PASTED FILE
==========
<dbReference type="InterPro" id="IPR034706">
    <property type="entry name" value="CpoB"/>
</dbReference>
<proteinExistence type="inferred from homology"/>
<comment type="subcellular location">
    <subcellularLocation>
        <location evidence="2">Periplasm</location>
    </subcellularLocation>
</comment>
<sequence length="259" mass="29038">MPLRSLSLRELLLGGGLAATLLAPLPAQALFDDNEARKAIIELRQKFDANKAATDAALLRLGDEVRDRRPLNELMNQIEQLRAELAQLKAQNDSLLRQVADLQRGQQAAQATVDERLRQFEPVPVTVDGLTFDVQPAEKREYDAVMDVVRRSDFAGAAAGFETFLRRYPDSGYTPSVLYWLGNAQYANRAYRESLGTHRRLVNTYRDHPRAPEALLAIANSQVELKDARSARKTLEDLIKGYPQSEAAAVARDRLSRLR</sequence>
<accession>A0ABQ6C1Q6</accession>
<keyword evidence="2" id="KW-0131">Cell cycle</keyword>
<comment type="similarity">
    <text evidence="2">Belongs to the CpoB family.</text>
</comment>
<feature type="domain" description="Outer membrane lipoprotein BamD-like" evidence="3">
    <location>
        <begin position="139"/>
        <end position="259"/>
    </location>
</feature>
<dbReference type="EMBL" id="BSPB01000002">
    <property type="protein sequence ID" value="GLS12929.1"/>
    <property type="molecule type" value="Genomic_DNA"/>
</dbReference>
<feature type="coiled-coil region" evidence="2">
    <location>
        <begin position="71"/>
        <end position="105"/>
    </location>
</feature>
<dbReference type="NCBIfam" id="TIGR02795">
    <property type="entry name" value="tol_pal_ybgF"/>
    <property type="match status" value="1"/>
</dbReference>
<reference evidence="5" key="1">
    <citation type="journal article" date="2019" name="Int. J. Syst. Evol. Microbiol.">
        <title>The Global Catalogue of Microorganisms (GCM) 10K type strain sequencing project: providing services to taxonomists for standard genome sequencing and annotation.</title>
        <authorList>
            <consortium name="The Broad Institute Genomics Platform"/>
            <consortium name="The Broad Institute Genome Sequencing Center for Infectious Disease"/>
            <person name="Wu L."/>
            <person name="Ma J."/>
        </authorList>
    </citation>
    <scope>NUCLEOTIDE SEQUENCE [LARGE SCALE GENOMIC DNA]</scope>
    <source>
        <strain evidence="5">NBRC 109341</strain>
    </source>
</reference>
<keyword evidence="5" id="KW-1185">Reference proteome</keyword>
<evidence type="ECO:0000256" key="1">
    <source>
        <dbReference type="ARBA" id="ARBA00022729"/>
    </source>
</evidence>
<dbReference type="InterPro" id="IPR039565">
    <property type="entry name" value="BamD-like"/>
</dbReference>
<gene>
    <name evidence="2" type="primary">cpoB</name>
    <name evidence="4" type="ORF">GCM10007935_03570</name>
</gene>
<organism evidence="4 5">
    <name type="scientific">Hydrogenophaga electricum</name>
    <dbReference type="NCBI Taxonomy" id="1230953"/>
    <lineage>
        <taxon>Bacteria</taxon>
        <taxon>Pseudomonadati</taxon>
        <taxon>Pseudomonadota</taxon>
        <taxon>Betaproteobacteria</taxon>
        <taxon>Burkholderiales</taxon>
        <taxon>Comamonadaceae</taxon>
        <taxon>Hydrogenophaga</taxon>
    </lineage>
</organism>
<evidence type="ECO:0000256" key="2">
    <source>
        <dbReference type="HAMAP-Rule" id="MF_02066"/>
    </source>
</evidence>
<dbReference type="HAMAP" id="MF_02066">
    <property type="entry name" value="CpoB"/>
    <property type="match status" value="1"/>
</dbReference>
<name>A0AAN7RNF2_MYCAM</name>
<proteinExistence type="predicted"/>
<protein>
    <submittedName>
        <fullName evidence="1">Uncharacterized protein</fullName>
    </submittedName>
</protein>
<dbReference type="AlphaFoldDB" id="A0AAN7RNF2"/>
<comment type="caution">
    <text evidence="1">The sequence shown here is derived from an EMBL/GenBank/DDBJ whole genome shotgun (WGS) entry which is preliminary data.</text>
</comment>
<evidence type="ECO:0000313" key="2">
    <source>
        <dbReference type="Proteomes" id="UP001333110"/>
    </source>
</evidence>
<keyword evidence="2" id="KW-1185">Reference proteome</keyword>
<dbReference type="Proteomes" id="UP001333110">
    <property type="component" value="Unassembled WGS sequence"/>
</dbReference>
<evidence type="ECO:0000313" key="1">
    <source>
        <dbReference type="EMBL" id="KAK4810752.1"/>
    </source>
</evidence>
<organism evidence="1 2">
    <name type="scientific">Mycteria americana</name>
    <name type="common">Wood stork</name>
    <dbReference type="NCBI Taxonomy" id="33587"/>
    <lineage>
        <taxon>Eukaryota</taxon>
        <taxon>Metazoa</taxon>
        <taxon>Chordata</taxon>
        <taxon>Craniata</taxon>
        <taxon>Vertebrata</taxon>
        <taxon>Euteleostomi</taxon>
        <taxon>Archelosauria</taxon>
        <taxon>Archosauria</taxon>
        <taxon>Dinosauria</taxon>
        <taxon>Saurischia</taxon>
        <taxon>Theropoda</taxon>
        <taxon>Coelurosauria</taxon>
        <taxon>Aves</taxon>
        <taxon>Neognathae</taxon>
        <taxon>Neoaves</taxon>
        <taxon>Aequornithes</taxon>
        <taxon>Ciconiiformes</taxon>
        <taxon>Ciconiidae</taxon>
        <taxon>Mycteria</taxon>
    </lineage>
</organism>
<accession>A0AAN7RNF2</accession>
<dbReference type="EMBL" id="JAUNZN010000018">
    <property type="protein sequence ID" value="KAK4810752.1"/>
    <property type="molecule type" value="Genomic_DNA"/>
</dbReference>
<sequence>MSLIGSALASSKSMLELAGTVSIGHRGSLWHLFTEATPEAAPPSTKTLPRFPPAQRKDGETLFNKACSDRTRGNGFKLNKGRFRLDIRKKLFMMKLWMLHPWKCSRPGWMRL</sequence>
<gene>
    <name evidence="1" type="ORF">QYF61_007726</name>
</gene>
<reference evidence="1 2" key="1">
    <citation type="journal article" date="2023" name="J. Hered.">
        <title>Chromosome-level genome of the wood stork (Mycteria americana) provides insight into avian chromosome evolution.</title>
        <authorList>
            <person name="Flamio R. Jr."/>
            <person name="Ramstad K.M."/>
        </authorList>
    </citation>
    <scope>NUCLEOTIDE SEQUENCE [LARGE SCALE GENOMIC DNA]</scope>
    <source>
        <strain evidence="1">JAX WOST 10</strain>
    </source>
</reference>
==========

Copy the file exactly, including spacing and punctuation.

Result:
<dbReference type="InterPro" id="IPR034706">
    <property type="entry name" value="CpoB"/>
</dbReference>
<proteinExistence type="inferred from homology"/>
<comment type="subcellular location">
    <subcellularLocation>
        <location evidence="2">Periplasm</location>
    </subcellularLocation>
</comment>
<sequence length="259" mass="29038">MPLRSLSLRELLLGGGLAATLLAPLPAQALFDDNEARKAIIELRQKFDANKAATDAALLRLGDEVRDRRPLNELMNQIEQLRAELAQLKAQNDSLLRQVADLQRGQQAAQATVDERLRQFEPVPVTVDGLTFDVQPAEKREYDAVMDVVRRSDFAGAAAGFETFLRRYPDSGYTPSVLYWLGNAQYANRAYRESLGTHRRLVNTYRDHPRAPEALLAIANSQVELKDARSARKTLEDLIKGYPQSEAAAVARDRLSRLR</sequence>
<accession>A0ABQ6C1Q6</accession>
<keyword evidence="2" id="KW-0131">Cell cycle</keyword>
<comment type="similarity">
    <text evidence="2">Belongs to the CpoB family.</text>
</comment>
<feature type="domain" description="Outer membrane lipoprotein BamD-like" evidence="3">
    <location>
        <begin position="139"/>
        <end position="259"/>
    </location>
</feature>
<dbReference type="EMBL" id="BSPB01000002">
    <property type="protein sequence ID" value="GLS12929.1"/>
    <property type="molecule type" value="Genomic_DNA"/>
</dbReference>
<feature type="coiled-coil region" evidence="2">
    <location>
        <begin position="71"/>
        <end position="105"/>
    </location>
</feature>
<dbReference type="NCBIfam" id="TIGR02795">
    <property type="entry name" value="tol_pal_ybgF"/>
    <property type="match status" value="1"/>
</dbReference>
<reference evidence="5" key="1">
    <citation type="journal article" date="2019" name="Int. J. Syst. Evol. Microbiol.">
        <title>The Global Catalogue of Microorganisms (GCM) 10K type strain sequencing project: providing services to taxonomists for standard genome sequencing and annotation.</title>
        <authorList>
            <consortium name="The Broad Institute Genomics Platform"/>
            <consortium name="The Broad Institute Genome Sequencing Center for Infectious Disease"/>
            <person name="Wu L."/>
            <person name="Ma J."/>
        </authorList>
    </citation>
    <scope>NUCLEOTIDE SEQUENCE [LARGE SCALE GENOMIC DNA]</scope>
    <source>
        <strain evidence="5">NBRC 109341</strain>
    </source>
</reference>
<keyword evidence="5" id="KW-1185">Reference proteome</keyword>
<evidence type="ECO:0000256" key="1">
    <source>
        <dbReference type="ARBA" id="ARBA00022729"/>
    </source>
</evidence>
<dbReference type="InterPro" id="IPR039565">
    <property type="entry name" value="BamD-like"/>
</dbReference>
<gene>
    <name evidence="2" type="primary">cpoB</name>
    <name evidence="4" type="ORF">GCM10007935_03570</name>
</gene>
<organism evidence="4 5">
    <name type="scientific">Hydrogenophaga electricum</name>
    <dbReference type="NCBI Taxonomy" id="1230953"/>
    <lineage>
        <taxon>Bacteria</taxon>
        <taxon>Pseudomonadati</taxon>
        <taxon>Pseudomonadota</taxon>
        <taxon>Betaproteobacteria</taxon>
        <taxon>Burkholderiales</taxon>
        <taxon>Comamonadaceae</taxon>
        <taxon>Hydrogenophaga</taxon>
    </lineage>
</organism>
<evidence type="ECO:0000256" key="2">
    <source>
        <dbReference type="HAMAP-Rule" id="MF_02066"/>
    </source>
</evidence>
<dbReference type="HAMAP" id="MF_02066">
    <property type="entry name" value="CpoB"/>
    <property type="match status" value="1"/>
</dbReference>
<name>A0AAN7RNF2_MYCAM</name>
<proteinExistence type="predicted"/>
<protein>
    <submittedName>
        <fullName evidence="1">Uncharacterized protein</fullName>
    </submittedName>
</protein>
<dbReference type="AlphaFoldDB" id="A0AAN7RNF2"/>
<comment type="caution">
    <text evidence="1">The sequence shown here is derived from an EMBL/GenBank/DDBJ whole genome shotgun (WGS) entry which is preliminary data.</text>
</comment>
<evidence type="ECO:0000313" key="2">
    <source>
        <dbReference type="Proteomes" id="UP001333110"/>
    </source>
</evidence>
<keyword evidence="2" id="KW-1185">Reference proteome</keyword>
<dbReference type="Proteomes" id="UP001333110">
    <property type="component" value="Unassembled WGS sequence"/>
</dbReference>
<evidence type="ECO:0000313" key="1">
    <source>
        <dbReference type="EMBL" id="KAK4810752.1"/>
    </source>
</evidence>
<organism evidence="1 2">
    <name type="scientific">Mycteria americana</name>
    <name type="common">Wood stork</name>
    <dbReference type="NCBI Taxonomy" id="33587"/>
    <lineage>
        <taxon>Eukaryota</taxon>
        <taxon>Metazoa</taxon>
        <taxon>Chordata</taxon>
        <taxon>Craniata</taxon>
        <taxon>Vertebrata</taxon>
        <taxon>Euteleostomi</taxon>
        <taxon>Archelosauria</taxon>
        <taxon>Archosauria</taxon>
        <taxon>Dinosauria</taxon>
        <taxon>Saurischia</taxon>
        <taxon>Theropoda</taxon>
        <taxon>Coelurosauria</taxon>
        <taxon>Aves</taxon>
        <taxon>Neognathae</taxon>
        <taxon>Neoaves</taxon>
        <taxon>Aequornithes</taxon>
        <taxon>Ciconiiformes</taxon>
        <taxon>Ciconiidae</taxon>
        <taxon>Mycteria</taxon>
    </lineage>
</organism>
<accession>A0AAN7RNF2</accession>
<dbReference type="EMBL" id="JAUNZN010000018">
    <property type="protein sequence ID" value="KAK4810752.1"/>
    <property type="molecule type" value="Genomic_DNA"/>
</dbReference>
<sequence>MSLIGSALASSKSMLELAGTVSIGHRGSLWHLFTEATPEAAPPSTKTLPRFPPAQRKDGETLFNKACSDRTRGNGFKLNKGRFRLDIRKKLFMMKLWMLHPWKCSRPGWMRL</sequence>
<gene>
    <name evidence="1" type="ORF">QYF61_007726</name>
</gene>
<reference evidence="1 2" key="1">
    <citation type="journal article" date="2023" name="J. Hered.">
        <title>Chromosome-level genome of the wood stork (Mycteria americana) provides insight into avian chromosome evolution.</title>
        <authorList>
            <person name="Flamio R. Jr."/>
            <person name="Ramstad K.M."/>
        </authorList>
    </citation>
    <scope>NUCLEOTIDE SEQUENCE [LARGE SCALE GENOMIC DNA]</scope>
    <source>
        <strain evidence="1">JAX WOST 10</strain>
    </source>
</reference>